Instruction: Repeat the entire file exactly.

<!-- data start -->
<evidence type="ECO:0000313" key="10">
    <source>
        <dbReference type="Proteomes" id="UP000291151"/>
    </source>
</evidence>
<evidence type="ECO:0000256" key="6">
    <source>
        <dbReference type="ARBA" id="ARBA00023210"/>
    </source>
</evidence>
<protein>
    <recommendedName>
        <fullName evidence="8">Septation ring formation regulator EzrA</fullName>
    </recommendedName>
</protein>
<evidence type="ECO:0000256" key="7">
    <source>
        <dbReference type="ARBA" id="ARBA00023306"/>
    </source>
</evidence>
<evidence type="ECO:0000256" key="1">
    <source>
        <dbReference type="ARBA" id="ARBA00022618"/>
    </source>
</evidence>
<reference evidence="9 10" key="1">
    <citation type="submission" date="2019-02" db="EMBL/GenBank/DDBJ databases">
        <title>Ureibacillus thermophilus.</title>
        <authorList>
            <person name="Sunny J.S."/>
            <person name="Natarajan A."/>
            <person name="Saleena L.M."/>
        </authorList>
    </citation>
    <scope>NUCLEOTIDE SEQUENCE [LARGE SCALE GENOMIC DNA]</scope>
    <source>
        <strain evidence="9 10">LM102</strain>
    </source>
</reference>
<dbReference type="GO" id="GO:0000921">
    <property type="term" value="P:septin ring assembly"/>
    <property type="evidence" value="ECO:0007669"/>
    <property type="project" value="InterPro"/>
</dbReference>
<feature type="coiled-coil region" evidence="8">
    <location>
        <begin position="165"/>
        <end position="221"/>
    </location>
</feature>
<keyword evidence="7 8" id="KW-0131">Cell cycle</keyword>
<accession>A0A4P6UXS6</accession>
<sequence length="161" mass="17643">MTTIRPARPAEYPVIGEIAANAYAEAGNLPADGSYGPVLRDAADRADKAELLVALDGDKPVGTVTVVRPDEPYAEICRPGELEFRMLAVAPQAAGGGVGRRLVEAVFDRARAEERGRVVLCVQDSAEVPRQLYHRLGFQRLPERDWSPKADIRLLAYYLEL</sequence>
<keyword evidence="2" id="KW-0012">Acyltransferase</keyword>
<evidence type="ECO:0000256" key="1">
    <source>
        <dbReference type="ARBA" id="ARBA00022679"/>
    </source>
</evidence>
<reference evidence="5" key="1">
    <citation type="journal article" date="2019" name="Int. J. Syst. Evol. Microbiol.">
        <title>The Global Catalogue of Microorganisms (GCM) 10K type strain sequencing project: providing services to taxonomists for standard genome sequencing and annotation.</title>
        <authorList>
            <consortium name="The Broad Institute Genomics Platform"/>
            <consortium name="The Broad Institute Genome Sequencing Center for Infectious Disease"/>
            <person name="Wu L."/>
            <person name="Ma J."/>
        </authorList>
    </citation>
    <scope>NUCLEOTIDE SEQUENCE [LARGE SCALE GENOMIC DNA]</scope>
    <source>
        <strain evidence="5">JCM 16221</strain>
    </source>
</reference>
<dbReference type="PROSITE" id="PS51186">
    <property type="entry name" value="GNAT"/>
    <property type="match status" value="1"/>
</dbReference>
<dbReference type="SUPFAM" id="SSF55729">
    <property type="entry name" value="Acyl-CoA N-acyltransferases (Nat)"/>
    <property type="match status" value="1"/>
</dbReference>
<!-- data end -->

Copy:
<evidence type="ECO:0000313" key="10">
    <source>
        <dbReference type="Proteomes" id="UP000291151"/>
    </source>
</evidence>
<evidence type="ECO:0000256" key="6">
    <source>
        <dbReference type="ARBA" id="ARBA00023210"/>
    </source>
</evidence>
<protein>
    <recommendedName>
        <fullName evidence="8">Septation ring formation regulator EzrA</fullName>
    </recommendedName>
</protein>
<evidence type="ECO:0000256" key="7">
    <source>
        <dbReference type="ARBA" id="ARBA00023306"/>
    </source>
</evidence>
<evidence type="ECO:0000256" key="1">
    <source>
        <dbReference type="ARBA" id="ARBA00022618"/>
    </source>
</evidence>
<reference evidence="9 10" key="1">
    <citation type="submission" date="2019-02" db="EMBL/GenBank/DDBJ databases">
        <title>Ureibacillus thermophilus.</title>
        <authorList>
            <person name="Sunny J.S."/>
            <person name="Natarajan A."/>
            <person name="Saleena L.M."/>
        </authorList>
    </citation>
    <scope>NUCLEOTIDE SEQUENCE [LARGE SCALE GENOMIC DNA]</scope>
    <source>
        <strain evidence="9 10">LM102</strain>
    </source>
</reference>
<dbReference type="GO" id="GO:0000921">
    <property type="term" value="P:septin ring assembly"/>
    <property type="evidence" value="ECO:0007669"/>
    <property type="project" value="InterPro"/>
</dbReference>
<feature type="coiled-coil region" evidence="8">
    <location>
        <begin position="165"/>
        <end position="221"/>
    </location>
</feature>
<keyword evidence="7 8" id="KW-0131">Cell cycle</keyword>
<accession>A0A4P6UXS6</accession>
<sequence length="161" mass="17643">MTTIRPARPAEYPVIGEIAANAYAEAGNLPADGSYGPVLRDAADRADKAELLVALDGDKPVGTVTVVRPDEPYAEICRPGELEFRMLAVAPQAAGGGVGRRLVEAVFDRARAEERGRVVLCVQDSAEVPRQLYHRLGFQRLPERDWSPKADIRLLAYYLEL</sequence>
<keyword evidence="2" id="KW-0012">Acyltransferase</keyword>
<evidence type="ECO:0000256" key="1">
    <source>
        <dbReference type="ARBA" id="ARBA00022679"/>
    </source>
</evidence>
<reference evidence="5" key="1">
    <citation type="journal article" date="2019" name="Int. J. Syst. Evol. Microbiol.">
        <title>The Global Catalogue of Microorganisms (GCM) 10K type strain sequencing project: providing services to taxonomists for standard genome sequencing and annotation.</title>
        <authorList>
            <consortium name="The Broad Institute Genomics Platform"/>
            <consortium name="The Broad Institute Genome Sequencing Center for Infectious Disease"/>
            <person name="Wu L."/>
            <person name="Ma J."/>
        </authorList>
    </citation>
    <scope>NUCLEOTIDE SEQUENCE [LARGE SCALE GENOMIC DNA]</scope>
    <source>
        <strain evidence="5">JCM 16221</strain>
    </source>
</reference>
<dbReference type="PROSITE" id="PS51186">
    <property type="entry name" value="GNAT"/>
    <property type="match status" value="1"/>
</dbReference>
<dbReference type="SUPFAM" id="SSF55729">
    <property type="entry name" value="Acyl-CoA N-acyltransferases (Nat)"/>
    <property type="match status" value="1"/>
</dbReference>